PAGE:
Emerson Lombardo, N.B., Volicer L., Martin A., Wu B., Zhang X.W., 2006. Memory preservation diet to reduce risk and slow progression of Alzheimer’s disease, in Vellas, B., Grundman, M., Feldman, H., Fitten, L.J., Winblad, B. (Eds.), Research and Practice in Alzheimer’s Disease and Cognitive Decline, vol 9, pp. 138-59.

Féart, C., Samieri, C., Barberger-Gateau, P., et al. Or Féart C, Samieri C, Rondeau V, Amieva H, Portet F, Dartigues JF, Scarmeas N, Barberger-Gateau P. Adherence to a Mediterranean diet, cognitive decline, and risk of dementia JAMA 2009;302(6):638-648.

Freund-Levi Y, Eriksdotter-Jonhagen M, Cederholm T, Basun H, Faxen-Irving G, Palmblad al. Omega-3 fatty acid treatment in 174 patients with mild to moderate Alzheimer disease: OmegAD study: a randomized double-blind trial. Arch Neurol 2006 63(10): 1402-8.

Frydman-Marom A, Levin A, Farfara D, Benromano T, Scherzer-Attali R, Peled S, Vassar R, Segal D, Gazit E, Frenkel D, Ovadia M. Orally administrated cinnamon extract reduces β-amyloid oligomerization and corrects cognitive impairment in Alzheimer’s disease animal models. PLoS One. 2011 Jan 28;6(1):e16564

Green, K.N., Martinez-Coria, H., Khashwji, H., Hall, E.B., Yurko-Mauro, K.A., Ellis, L., LaFerla, F.M., 2007. Dietary docosahexaenoic acid and docosapentaenoic acid ameliorate amyloid-β and tau pathology via a mechanism involving Presenilin 1 levels. J Neurosci. 27(16), 4385-4395.

Gu Y, Luchsinger JA, Stern Y, Scarmeas N. Mediterranean diet, inflammatory and metabolic biomarkers, and risk of Alzheimer’s disease. J Alzheimer’s Dis. (2010) 22(2):483-92.
Howes MJ, Perry E. The role of phytochemicals in the treatment and prevention of dementia. Drugs Aging. 2011 Jun 1;28(6):439-68. doi: 10.2165/11591310-000000000-00000.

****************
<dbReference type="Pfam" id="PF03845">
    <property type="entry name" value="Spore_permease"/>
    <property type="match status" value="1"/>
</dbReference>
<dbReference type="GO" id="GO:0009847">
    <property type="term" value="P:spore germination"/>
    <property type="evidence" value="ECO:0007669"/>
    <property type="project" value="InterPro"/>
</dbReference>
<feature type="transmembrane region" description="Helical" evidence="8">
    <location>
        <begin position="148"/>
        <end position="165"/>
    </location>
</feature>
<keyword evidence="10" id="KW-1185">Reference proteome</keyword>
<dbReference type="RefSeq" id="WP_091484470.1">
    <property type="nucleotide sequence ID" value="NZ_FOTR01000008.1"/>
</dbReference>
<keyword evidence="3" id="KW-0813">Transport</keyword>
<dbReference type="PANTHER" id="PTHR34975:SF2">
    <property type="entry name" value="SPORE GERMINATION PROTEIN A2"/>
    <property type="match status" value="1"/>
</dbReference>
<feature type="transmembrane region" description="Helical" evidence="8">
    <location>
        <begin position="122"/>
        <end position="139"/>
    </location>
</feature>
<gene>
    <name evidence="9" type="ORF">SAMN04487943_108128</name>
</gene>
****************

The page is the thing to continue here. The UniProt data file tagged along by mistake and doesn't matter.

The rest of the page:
Jazayeri S, Tehrani-Doost M, Keshavarz SA, Hosseini M, Djazayery A, Amini H, Jalali M, Peet M. Comparison of therapeutic effects of omega-3 fatty acid eicosapentaenoic acid and fluoxetine, separately and in combination, in major depressive disorder Aust N Z J Psychiatry. 2008 Mar;42(3):192-8

Joseph JA. Shukitt-Hale B. Casadesus G. Reversing the deleterious effects of aging on neuronal communication and behavior: beneficial properties of fruit polyphenolic compounds. [Review] [62 refs] Am J Clin Nutr. 2005 81(1 Suppl):313S-316S.

Joseph JA, Shukitt-Hale B, Denisova NA, Martin A, et al. Reversals of age-related declines in neuronal signal transduction, cognitive, and motor behavioral deficits with blueberry, spinach, or strawberry dietary supplementation. J-Neurosc:1999 19(18): 8114-8121.

Kamphuis, P.J.G.H., Scheltens, P., 2010. Can nutrients prevent or delay onset of Alzheimer’s disease? J Alzheimer’s Dis. 20, 765-775.

Krikorian R, Nash TA, Shidler MD, Shukitt-Hale B, Joseph JA. Concord grape juice supplementation improves memory function in older adults with mild cognitive impairment. Br J Nutr. 2010 Mar;103(5):730-4. Epub 2009 Dec 23.

Kulkarni KS, Kasture SB, Mengi SA. Efficacy study of Prunus amygdalus (almond) nuts in scopolamine-induced amnesia in rats. Indian J Pharmacol. 2010 Jun;42(3):168-73.

Lagouge, M., Argmann, C., Gerhart-Hines, Z., Meziane, H., Lerin, C. Daussin, F., Messadeq, N., Milne, J., Lambert, P., Elliott, P., Geny, B., Laakso, M., Puigserver, P., Auwerx, J., 2006. Resveratrol improves mitochondrial function and protects against metabolic disease by activating SIRT1 and PGC-1α. Cell. 127, 1109-1122.

Lee JW, Lee YK, Ban JO, Ha TY, Yun YP, Han SB, Oh KW, Hong JT.